Dr. Paul Demorest is a scientist living in Charlottesville, Virginia. His support work includes working on the digital (FPGA-based) backends for the GBT and supporting pulsar researchers.
Paul graduated from the University of California, Berkeley, in 2007 with a dissertation on "Measuring the Gravitational Wave Background using Precision Pulsar Timing." He then came to the NRAO as a Jansky Fellow, and joined the scientific staff in 2011.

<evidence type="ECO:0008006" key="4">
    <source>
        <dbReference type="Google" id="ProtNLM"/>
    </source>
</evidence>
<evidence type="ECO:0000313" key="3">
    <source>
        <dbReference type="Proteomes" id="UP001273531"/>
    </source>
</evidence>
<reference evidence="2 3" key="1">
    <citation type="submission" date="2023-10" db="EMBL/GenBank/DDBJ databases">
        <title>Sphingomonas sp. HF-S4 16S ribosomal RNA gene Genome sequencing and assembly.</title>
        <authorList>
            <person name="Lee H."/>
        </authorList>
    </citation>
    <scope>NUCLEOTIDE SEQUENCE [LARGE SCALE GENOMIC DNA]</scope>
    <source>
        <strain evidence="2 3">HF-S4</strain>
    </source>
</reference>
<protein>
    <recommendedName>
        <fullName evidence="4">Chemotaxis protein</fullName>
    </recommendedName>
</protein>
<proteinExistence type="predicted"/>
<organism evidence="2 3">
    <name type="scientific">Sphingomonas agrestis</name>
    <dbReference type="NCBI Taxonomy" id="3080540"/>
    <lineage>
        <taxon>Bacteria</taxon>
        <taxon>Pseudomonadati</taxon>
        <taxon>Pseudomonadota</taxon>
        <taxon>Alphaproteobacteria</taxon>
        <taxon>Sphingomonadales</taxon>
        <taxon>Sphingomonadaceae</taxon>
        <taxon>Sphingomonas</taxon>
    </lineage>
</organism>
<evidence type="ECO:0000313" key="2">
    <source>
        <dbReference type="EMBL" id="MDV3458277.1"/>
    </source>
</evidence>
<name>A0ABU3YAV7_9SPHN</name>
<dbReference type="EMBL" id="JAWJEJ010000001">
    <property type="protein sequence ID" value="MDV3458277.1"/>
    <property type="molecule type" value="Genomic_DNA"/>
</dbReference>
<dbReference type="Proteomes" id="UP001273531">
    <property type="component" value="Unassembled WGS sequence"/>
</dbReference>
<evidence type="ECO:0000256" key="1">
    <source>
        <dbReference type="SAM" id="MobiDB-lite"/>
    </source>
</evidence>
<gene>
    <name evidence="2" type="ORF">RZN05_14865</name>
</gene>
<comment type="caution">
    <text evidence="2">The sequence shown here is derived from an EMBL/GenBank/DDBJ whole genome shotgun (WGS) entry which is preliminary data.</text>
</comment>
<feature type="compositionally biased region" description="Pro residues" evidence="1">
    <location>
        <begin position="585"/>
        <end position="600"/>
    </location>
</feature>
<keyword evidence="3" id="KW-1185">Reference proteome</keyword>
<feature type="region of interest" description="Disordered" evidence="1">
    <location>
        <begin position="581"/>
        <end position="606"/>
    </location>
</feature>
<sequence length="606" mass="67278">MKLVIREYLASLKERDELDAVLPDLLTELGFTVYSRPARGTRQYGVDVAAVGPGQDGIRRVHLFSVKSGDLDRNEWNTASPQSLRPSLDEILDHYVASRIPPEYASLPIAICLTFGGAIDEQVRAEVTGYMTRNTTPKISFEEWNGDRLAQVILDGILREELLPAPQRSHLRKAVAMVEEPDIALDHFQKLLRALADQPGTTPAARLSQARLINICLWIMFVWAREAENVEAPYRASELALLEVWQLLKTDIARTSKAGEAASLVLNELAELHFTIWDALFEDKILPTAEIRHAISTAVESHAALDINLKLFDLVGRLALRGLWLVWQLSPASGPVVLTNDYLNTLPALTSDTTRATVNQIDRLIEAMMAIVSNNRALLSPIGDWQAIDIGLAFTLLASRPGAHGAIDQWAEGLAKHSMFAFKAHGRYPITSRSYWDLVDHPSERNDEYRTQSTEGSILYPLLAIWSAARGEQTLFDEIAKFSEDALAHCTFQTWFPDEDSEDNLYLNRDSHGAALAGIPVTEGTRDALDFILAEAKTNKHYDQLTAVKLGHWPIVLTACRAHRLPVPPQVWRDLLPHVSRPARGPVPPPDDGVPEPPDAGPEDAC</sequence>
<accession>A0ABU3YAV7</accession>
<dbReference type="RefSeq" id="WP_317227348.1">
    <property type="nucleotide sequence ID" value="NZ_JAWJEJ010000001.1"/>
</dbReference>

Paul's main research focus is on observations of radio pulsars, especially the areas of data analysis and instrumentation. High-precision timing of millisecond pulsars provides a unique "laboratory" for fundamental physics and astrophysics. Pulsar timing can explore the properties of nuclear matter at densities far beyond those accessible on Earth; test general relativity and theories of gravity; and possibly directly detect gravitational radiation. Paul is heavily involved in the North American Nanohertz Observatory for Gravitational Waves (NANOGrav) project, which aims to use an array of pulsars as a very-low-frequency (nHz) gravitational wave detector. One of his major research areas is the design of specialized instrumentation for pulsar observations, with the goal of obtaining the best possible timing precision. Paul is also exploring new methods for characterizing and compensating for the effect of the interstellar medium (ISM) on the pulsar signals. In addition to improving timing results, this research provides a unique view on the structure of the ionized ISM in our galaxy.